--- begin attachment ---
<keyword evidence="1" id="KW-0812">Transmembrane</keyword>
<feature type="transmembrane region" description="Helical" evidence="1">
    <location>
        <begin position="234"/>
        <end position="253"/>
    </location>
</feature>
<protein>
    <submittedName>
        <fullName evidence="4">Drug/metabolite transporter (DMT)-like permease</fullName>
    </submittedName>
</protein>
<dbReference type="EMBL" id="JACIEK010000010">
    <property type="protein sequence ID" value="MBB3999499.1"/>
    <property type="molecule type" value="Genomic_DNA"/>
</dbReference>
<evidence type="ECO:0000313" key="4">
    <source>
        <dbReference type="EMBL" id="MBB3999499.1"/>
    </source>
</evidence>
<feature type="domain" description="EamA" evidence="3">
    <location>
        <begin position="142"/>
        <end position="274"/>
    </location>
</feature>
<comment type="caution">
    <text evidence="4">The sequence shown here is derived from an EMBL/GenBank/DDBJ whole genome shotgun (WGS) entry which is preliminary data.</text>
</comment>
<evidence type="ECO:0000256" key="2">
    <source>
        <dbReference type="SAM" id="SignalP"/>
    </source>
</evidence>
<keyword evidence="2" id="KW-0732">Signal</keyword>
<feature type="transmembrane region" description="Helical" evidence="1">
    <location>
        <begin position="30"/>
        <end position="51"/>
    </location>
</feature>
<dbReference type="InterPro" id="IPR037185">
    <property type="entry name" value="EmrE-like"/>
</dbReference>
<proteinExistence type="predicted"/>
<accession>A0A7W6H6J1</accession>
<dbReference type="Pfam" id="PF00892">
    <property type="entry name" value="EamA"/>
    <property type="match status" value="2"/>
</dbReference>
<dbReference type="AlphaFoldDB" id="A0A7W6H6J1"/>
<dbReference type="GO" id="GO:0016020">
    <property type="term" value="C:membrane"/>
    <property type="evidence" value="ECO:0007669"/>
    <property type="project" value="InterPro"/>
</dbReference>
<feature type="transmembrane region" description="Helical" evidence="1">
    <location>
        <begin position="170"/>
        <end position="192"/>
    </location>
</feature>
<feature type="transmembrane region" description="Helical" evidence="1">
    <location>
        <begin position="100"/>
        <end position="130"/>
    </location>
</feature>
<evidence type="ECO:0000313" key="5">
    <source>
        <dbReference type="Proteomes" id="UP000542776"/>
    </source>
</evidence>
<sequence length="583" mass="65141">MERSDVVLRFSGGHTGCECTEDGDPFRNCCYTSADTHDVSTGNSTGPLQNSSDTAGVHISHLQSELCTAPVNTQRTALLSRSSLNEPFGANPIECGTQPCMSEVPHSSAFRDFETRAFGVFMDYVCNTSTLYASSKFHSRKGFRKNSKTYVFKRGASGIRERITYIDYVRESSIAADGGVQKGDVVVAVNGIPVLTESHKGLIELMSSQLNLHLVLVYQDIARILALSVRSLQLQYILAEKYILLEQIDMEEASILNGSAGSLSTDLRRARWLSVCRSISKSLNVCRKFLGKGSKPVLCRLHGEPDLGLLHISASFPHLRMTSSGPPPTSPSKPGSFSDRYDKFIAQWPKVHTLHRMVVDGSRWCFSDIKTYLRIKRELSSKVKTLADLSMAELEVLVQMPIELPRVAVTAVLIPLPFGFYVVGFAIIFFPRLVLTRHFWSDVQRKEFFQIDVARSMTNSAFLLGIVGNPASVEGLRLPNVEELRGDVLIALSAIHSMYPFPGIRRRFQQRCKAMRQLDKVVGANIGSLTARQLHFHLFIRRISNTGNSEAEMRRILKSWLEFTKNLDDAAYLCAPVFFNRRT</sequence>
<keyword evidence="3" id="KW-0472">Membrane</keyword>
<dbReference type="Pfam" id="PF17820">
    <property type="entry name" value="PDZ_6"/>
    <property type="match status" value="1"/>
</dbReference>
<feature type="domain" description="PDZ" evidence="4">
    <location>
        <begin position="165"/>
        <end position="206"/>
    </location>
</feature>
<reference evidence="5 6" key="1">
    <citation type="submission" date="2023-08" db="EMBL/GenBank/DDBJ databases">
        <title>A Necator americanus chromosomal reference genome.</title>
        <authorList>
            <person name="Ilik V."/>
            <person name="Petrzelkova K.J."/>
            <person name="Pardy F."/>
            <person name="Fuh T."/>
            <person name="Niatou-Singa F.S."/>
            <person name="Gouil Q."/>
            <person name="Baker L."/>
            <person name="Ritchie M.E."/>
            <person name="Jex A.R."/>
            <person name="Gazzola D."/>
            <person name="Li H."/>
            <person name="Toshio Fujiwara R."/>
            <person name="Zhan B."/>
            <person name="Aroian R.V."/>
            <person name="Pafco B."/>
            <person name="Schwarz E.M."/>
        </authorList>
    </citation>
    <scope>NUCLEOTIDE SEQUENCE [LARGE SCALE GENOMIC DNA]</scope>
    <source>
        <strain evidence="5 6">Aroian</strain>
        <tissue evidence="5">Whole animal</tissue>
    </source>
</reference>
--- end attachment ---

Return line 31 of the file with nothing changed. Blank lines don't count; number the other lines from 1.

<evidence type="ECO:0000256" key="2">